Lack of Sleep Results In Insulin Resistance in Teens

It has been known that sufficient sleep plays an important role in a person’s health. In the case of teenagers, sleep may be associated with a lot of conditions. In a recent study, the amount of sleep that teens get could affect their body’s insulin resistance that can also determine the development of diabetes in the future.

The researchers from the University of Pittsburg tracked the sleep duration and insulin resistance levels of 245 healthy high school students. The participants took a fasting blood sugar test and kept a sleep log. The participants also wore a wrist actigraph for a period of one week during the school year. The sleep duration based on the actigraphy showed that the students average 6.4 hours for a week. It also showed that sleep hours were considerably lower during school days than on the weekends.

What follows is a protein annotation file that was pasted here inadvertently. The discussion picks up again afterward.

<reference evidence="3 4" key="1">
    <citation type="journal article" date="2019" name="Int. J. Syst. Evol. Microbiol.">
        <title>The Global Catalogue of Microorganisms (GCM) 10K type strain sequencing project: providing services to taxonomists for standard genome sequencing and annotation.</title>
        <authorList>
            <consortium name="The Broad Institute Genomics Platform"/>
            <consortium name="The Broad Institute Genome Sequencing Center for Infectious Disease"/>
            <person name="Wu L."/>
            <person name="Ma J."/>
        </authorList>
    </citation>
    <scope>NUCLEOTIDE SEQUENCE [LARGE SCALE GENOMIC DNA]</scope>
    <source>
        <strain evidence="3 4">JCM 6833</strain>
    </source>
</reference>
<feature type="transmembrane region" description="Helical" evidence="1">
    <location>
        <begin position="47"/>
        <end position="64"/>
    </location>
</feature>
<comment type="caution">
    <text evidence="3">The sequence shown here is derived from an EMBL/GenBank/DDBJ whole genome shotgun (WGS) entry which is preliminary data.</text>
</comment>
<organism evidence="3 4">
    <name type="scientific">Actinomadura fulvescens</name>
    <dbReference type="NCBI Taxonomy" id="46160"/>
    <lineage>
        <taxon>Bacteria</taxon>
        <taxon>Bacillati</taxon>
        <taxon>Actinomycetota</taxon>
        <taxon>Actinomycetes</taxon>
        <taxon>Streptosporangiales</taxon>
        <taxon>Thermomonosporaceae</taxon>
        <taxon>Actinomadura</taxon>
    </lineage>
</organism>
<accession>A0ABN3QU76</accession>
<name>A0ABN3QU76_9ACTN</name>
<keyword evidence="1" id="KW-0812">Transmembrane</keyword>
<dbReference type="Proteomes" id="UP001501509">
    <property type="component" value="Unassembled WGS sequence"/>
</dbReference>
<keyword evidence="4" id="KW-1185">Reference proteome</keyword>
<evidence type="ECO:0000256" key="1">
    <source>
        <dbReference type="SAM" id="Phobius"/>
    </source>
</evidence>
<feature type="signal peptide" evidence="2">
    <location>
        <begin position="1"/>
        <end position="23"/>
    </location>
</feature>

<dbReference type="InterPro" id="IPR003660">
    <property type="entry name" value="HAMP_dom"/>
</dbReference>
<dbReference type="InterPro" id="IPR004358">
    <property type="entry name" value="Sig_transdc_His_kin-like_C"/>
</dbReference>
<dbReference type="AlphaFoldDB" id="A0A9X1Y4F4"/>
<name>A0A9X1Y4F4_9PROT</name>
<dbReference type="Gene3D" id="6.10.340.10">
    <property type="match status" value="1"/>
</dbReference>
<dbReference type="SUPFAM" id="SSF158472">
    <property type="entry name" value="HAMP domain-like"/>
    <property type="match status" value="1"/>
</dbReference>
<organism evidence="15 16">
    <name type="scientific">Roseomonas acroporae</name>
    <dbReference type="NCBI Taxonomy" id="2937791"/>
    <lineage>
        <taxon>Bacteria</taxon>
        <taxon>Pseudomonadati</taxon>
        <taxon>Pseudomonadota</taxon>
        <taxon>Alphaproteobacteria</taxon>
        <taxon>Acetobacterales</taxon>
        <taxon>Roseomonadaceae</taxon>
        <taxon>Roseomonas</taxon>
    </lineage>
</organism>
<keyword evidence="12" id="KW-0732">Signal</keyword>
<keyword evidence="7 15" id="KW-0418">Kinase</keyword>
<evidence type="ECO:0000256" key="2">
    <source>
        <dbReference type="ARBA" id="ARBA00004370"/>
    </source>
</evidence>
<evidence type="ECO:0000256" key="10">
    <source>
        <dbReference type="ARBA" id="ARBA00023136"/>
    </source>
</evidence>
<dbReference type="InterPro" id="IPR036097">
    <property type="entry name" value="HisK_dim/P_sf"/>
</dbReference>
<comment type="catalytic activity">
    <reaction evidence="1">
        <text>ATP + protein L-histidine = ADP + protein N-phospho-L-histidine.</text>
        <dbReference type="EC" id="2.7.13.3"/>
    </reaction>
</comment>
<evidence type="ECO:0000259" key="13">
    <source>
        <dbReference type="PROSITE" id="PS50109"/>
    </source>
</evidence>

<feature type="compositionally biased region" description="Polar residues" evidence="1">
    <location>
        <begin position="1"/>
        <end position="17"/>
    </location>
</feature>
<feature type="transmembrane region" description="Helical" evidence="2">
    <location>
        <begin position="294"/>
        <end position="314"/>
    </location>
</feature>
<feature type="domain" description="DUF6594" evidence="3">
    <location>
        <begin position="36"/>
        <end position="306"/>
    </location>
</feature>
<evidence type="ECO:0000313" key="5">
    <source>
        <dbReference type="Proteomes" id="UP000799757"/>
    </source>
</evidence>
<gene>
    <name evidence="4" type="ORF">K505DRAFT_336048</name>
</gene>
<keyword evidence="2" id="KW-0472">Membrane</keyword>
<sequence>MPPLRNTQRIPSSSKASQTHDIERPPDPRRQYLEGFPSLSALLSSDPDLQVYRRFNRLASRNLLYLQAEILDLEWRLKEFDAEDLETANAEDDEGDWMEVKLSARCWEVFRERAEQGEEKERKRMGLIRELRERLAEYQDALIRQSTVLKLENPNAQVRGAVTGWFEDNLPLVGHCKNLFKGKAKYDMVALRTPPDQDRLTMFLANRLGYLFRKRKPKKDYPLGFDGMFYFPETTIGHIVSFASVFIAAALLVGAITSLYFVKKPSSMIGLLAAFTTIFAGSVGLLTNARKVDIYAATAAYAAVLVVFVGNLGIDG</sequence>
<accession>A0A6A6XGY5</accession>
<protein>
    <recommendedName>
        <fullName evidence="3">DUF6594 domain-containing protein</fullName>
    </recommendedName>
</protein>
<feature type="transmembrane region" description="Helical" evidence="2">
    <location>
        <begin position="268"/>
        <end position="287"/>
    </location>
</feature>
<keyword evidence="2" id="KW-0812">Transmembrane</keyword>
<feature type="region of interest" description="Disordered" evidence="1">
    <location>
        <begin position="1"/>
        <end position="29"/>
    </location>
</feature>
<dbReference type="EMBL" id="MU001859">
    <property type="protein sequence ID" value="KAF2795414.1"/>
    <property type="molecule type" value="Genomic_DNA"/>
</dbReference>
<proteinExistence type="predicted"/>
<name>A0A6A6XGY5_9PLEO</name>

The results showed that insulin resistance is associated with a shorter duration of sleep regardless of age, race, gender, body mass index and waist circumference.

According to Karen Matthews PhD from the University of Pittsburg Department of Psychiatry and lead author of the said study, “High levels of insulin resistance can lead to the development of diabetes. We found that if teens that normally get six hours of sleep per night get one extra hour of sleep, they would improve insulin resistance by 9 percent.”

The study is published in the October issue of the journal Sleep.

Source: American Academy of Sleep Medicine (2012, September 29). Lack of sleep leads to insulin resistance in teens. ScienceDaily. Retrieved October 4, 2012, from /releases/2012/09/120929140234.htm
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